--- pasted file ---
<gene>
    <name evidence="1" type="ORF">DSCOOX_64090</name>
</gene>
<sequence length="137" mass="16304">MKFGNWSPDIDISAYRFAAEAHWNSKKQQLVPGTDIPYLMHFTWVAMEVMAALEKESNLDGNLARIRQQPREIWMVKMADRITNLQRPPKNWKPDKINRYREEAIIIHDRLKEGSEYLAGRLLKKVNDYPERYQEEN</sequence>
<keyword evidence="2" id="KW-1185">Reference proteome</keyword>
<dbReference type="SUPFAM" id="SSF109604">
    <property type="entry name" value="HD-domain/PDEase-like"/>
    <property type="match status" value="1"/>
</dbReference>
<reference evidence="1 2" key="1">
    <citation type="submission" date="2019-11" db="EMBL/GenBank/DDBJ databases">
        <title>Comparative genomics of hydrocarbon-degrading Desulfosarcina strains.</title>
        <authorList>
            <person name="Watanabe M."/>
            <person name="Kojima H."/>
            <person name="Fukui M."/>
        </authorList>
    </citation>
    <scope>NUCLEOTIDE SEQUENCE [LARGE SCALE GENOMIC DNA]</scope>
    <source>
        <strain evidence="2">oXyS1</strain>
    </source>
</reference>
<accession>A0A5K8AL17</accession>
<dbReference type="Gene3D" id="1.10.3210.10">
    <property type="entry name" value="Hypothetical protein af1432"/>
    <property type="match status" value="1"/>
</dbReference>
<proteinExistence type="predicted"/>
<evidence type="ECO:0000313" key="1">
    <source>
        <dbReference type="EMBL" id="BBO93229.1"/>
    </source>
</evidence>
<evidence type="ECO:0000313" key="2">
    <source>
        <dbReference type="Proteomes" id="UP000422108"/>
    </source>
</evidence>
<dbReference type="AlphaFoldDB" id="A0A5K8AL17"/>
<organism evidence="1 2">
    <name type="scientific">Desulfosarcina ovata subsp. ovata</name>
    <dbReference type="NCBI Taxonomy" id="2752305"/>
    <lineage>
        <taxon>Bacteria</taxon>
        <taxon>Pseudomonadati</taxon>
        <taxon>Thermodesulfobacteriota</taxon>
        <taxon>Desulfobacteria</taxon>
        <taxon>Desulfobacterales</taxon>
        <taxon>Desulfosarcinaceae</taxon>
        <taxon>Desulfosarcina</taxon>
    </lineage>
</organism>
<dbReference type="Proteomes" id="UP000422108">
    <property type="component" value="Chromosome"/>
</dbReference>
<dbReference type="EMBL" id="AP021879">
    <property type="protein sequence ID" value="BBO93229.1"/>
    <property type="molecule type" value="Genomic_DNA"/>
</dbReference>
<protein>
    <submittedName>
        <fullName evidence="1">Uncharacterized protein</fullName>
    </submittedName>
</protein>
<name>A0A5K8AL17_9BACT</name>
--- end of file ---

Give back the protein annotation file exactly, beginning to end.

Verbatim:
<gene>
    <name evidence="1" type="ORF">DSCOOX_64090</name>
</gene>
<sequence length="137" mass="16304">MKFGNWSPDIDISAYRFAAEAHWNSKKQQLVPGTDIPYLMHFTWVAMEVMAALEKESNLDGNLARIRQQPREIWMVKMADRITNLQRPPKNWKPDKINRYREEAIIIHDRLKEGSEYLAGRLLKKVNDYPERYQEEN</sequence>
<keyword evidence="2" id="KW-1185">Reference proteome</keyword>
<dbReference type="SUPFAM" id="SSF109604">
    <property type="entry name" value="HD-domain/PDEase-like"/>
    <property type="match status" value="1"/>
</dbReference>
<reference evidence="1 2" key="1">
    <citation type="submission" date="2019-11" db="EMBL/GenBank/DDBJ databases">
        <title>Comparative genomics of hydrocarbon-degrading Desulfosarcina strains.</title>
        <authorList>
            <person name="Watanabe M."/>
            <person name="Kojima H."/>
            <person name="Fukui M."/>
        </authorList>
    </citation>
    <scope>NUCLEOTIDE SEQUENCE [LARGE SCALE GENOMIC DNA]</scope>
    <source>
        <strain evidence="2">oXyS1</strain>
    </source>
</reference>
<accession>A0A5K8AL17</accession>
<dbReference type="Gene3D" id="1.10.3210.10">
    <property type="entry name" value="Hypothetical protein af1432"/>
    <property type="match status" value="1"/>
</dbReference>
<proteinExistence type="predicted"/>
<evidence type="ECO:0000313" key="1">
    <source>
        <dbReference type="EMBL" id="BBO93229.1"/>
    </source>
</evidence>
<evidence type="ECO:0000313" key="2">
    <source>
        <dbReference type="Proteomes" id="UP000422108"/>
    </source>
</evidence>
<dbReference type="AlphaFoldDB" id="A0A5K8AL17"/>
<organism evidence="1 2">
    <name type="scientific">Desulfosarcina ovata subsp. ovata</name>
    <dbReference type="NCBI Taxonomy" id="2752305"/>
    <lineage>
        <taxon>Bacteria</taxon>
        <taxon>Pseudomonadati</taxon>
        <taxon>Thermodesulfobacteriota</taxon>
        <taxon>Desulfobacteria</taxon>
        <taxon>Desulfobacterales</taxon>
        <taxon>Desulfosarcinaceae</taxon>
        <taxon>Desulfosarcina</taxon>
    </lineage>
</organism>
<dbReference type="Proteomes" id="UP000422108">
    <property type="component" value="Chromosome"/>
</dbReference>
<dbReference type="EMBL" id="AP021879">
    <property type="protein sequence ID" value="BBO93229.1"/>
    <property type="molecule type" value="Genomic_DNA"/>
</dbReference>
<protein>
    <submittedName>
        <fullName evidence="1">Uncharacterized protein</fullName>
    </submittedName>
</protein>
<name>A0A5K8AL17_9BACT</name>